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Why Hasn't 3D Taken Off For the Web? 320

First time accepted submitter clockwise_music writes "With HTML5 we're closer to the point where a browser can do almost everything that a native app can do. The final frontier is 3D, but WebGL isn't even part of the HTML5 standard, Microsoft refuses to support it, Apple wants to push their native apps and it's not supported in the Android mobile browser. Flash used to be an option but Adobe have dropped mobile support. To reach most people you'd have to learn Javascript, WebGL and Three.js/Scene.js for Chrome/Firefox, then you'd have to learn Actionscript + Flash for the Microsofties, then learn Objective-C for the apple fanboys, then learn Java to write a native app for Android. When will 3D finally become available for all? Do you think it's inevitable or will it never see the light of day?"
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Why Hasn't 3D Taken Off For the Web?

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  • by Mr Foobar ( 11230 ) on Monday February 18, 2013 @09:21AM (#42934435) Homepage

    You're kidding, right?...
    http://en.wikipedia.org/wiki/Links_(web_browser) [wikipedia.org]

  • by Anonymous Coward on Monday February 18, 2013 @09:21AM (#42934437)

    I guess you might be stating my opinion; but my thought is why? What is the 3d web going to give me that 2d doesn't?

    Precisely one more D. More D's are better, just like GB's and WiFi's. And let us not forget 11.

  • Re:Because... (Score:5, Informative)

    by Trepidity ( 597 ) <delirium-slashdot.hackish@org> on Monday February 18, 2013 @09:22AM (#42934439)

    I don't think the submitter is asking about the optical-stereo kind of 3d (like what you get with "3d movies" and "3d glasses"), but rather just geometric projections of 3d scenes onto a 2d viewing plane, like you get in Leonardo da Vinci paintings or Quake.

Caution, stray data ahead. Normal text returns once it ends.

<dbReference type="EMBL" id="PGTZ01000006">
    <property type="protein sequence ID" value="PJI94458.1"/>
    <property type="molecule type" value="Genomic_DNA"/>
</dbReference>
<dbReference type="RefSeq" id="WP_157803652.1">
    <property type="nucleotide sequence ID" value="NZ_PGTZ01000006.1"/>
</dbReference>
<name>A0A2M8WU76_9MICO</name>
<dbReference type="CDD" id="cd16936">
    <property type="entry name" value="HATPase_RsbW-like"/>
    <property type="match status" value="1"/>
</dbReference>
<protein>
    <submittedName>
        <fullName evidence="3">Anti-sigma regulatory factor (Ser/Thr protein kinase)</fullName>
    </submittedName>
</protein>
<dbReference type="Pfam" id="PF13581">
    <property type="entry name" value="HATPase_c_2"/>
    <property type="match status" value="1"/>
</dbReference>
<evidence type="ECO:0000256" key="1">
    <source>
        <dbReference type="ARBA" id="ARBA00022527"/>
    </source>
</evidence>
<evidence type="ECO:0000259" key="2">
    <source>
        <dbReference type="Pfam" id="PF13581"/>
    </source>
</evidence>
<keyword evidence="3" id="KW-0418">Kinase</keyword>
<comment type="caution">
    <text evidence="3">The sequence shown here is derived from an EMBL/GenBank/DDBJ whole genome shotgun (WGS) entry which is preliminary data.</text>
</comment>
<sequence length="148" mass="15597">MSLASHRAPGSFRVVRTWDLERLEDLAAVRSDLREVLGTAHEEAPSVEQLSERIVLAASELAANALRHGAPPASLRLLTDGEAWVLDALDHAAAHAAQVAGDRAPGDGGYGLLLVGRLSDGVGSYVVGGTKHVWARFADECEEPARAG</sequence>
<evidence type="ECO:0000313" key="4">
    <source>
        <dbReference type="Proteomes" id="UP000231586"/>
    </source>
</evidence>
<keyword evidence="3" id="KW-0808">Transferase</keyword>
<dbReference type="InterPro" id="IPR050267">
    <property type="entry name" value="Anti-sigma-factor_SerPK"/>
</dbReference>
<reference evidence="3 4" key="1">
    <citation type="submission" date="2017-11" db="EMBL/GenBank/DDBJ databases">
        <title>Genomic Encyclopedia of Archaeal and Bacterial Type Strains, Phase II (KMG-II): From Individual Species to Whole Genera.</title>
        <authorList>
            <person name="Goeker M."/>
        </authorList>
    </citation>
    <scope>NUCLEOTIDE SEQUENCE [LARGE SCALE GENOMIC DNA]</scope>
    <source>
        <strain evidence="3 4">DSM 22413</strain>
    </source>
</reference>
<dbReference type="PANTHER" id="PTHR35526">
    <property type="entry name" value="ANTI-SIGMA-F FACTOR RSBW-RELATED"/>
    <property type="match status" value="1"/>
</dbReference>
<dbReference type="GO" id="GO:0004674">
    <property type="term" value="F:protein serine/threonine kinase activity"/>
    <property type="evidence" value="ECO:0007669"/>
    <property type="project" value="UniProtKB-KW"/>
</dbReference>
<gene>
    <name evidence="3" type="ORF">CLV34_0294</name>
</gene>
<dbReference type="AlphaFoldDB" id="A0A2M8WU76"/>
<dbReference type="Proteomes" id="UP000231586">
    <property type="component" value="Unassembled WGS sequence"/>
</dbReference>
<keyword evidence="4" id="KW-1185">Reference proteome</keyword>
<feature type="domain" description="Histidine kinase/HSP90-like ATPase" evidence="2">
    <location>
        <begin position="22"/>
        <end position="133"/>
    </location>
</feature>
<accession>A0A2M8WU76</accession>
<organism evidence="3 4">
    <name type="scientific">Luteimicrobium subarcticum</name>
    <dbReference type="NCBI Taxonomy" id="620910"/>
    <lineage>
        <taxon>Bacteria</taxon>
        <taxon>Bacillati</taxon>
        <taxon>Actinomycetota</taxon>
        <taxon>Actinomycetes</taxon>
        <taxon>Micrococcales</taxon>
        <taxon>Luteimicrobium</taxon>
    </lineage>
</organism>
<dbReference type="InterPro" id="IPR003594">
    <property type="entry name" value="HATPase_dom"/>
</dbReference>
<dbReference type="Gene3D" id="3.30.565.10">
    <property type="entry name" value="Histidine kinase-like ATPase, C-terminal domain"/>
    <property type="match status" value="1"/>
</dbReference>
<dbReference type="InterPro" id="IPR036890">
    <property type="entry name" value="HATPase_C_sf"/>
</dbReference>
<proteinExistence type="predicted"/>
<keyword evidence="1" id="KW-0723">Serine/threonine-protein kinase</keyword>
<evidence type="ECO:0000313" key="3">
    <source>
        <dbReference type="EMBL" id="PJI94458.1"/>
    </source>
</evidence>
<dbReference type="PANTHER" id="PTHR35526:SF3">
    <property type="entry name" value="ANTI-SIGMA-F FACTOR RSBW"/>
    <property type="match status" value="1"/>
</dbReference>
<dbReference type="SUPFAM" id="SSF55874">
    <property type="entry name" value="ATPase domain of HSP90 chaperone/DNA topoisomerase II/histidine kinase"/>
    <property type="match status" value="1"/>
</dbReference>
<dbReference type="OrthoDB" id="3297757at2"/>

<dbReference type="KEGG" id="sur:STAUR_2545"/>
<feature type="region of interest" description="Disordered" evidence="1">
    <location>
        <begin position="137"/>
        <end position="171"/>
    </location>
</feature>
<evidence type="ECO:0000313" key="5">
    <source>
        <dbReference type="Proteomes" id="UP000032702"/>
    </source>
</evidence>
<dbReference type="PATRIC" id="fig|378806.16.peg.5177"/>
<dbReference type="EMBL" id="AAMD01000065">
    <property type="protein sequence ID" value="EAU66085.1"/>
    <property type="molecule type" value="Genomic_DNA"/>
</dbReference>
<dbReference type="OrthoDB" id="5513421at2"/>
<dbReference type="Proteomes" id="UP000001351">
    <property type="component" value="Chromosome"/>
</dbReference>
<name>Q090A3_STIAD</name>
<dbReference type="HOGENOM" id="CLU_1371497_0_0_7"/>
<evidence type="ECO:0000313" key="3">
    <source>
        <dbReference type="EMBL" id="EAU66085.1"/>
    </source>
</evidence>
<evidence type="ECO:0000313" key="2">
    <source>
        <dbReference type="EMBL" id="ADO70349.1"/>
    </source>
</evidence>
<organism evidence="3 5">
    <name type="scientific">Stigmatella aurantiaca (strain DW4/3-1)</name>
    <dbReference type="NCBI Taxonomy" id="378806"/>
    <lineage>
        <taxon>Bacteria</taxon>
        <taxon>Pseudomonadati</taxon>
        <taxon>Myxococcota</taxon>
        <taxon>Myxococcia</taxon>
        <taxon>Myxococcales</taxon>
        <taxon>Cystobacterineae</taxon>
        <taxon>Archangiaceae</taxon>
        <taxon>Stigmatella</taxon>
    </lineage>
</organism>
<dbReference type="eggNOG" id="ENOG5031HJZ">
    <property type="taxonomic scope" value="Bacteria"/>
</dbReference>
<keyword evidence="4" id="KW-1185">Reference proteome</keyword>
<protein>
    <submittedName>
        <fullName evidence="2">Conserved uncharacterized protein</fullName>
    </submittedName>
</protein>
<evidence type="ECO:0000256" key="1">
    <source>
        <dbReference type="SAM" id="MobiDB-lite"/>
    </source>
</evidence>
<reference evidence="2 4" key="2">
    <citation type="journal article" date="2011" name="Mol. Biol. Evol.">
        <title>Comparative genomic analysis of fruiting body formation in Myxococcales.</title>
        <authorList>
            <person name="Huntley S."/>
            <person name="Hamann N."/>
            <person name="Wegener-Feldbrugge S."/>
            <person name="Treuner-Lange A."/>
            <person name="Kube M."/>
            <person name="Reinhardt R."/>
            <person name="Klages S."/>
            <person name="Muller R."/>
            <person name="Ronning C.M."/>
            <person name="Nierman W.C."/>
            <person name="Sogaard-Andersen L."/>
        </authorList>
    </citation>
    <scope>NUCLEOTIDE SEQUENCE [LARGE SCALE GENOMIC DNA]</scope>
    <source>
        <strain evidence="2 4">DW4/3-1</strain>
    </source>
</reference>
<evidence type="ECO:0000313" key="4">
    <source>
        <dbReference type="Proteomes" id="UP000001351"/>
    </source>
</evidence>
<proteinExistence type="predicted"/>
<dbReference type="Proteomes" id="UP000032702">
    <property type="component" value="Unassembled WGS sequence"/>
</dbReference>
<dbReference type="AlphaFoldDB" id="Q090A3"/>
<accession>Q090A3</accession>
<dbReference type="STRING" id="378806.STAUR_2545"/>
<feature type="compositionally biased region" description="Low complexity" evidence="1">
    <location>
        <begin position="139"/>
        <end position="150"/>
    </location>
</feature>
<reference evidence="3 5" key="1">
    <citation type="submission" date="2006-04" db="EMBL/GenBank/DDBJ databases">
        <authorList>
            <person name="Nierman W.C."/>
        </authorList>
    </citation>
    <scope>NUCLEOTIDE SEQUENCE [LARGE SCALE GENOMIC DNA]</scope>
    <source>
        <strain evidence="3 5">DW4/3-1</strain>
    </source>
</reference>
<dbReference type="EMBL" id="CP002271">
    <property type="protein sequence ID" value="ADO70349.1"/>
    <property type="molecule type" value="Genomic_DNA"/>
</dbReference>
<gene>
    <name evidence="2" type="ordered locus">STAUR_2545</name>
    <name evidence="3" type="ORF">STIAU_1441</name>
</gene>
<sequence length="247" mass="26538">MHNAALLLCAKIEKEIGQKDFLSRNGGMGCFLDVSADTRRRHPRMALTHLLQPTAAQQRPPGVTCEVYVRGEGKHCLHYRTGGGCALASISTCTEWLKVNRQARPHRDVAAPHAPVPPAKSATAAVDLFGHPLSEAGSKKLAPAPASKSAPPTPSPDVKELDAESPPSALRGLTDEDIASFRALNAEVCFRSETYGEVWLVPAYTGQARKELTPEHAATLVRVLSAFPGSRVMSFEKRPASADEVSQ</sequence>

• by FBeans ( 2201802 ) on Monday February 18, 2013 @09:28AM (#42934497)
    I think he means Links [wikipedia.org]. I think it's a valid point to raise, the web is great because you can access it with a large variety of browsers. Having 3D websites would force us to reconsider this, do we support just 3D or do we create both 3D and 2D website. More importantly, 3D is fundamentally flawed. I'm not sure how happy I'd be if I had to fight a headache every time I browse the web. The answer to the OPs question may well be, just because we /could/, doesn't mean we need or want to. The work required outweighs the benefits.
  • by thomasw_lrd ( 1203850 ) on Monday February 18, 2013 @09:29AM (#42934503)

    Better porn.

    Which is of course the answer to any question about when will the web have X? When the porn industry wants to make more money.

  • Anonymous Coward wrote:

    There are a few tiny edge cases

    What's with this recurring meme that I've been seeing on Slashdot lately that edge cases should be ignored? If everybody has his own edge case, then why not allow something that handles all the edge cases acceptably?

    but everything else is FPS or gimmick.

    True, one of the first video games with a 3D perspective (Battlezone) was the ur-first-person-shooter, but 3D games in other genres have been popular since the mid-1990s. Or is every other video game genre "gimmick" and "few tiny edge cases" to you? I'm not getting what you mean by "gimmick"; in the circles where I hang out, "gimmick" refers to a 2D platformer for the NES published by Sunsoft with a design aesthetic similar to that of the Kirby games.

    kind of like 3D tv's

    The "3D" in "3D TV" and the "3D" in WebGL are two different things. WebGL just defines a way to project 3D geometry into a display plane. This display plane may or may not be presented with binocular separation, which is what the "3D" in "3D TV" and "Nintendo 3DS" means.

  • by Errol backfiring ( 1280012 ) on Monday February 18, 2013 @09:50AM (#42934647) Journal

    But did you ever try to create 3D content?

    Yes I did. And it is not that hard either. VRML is a great language, I still want language designers to learn from its event handling system. What killed VRML in my opinion, was that the standards body was taken over by a company that wanted to push its own format. Killed by commerce.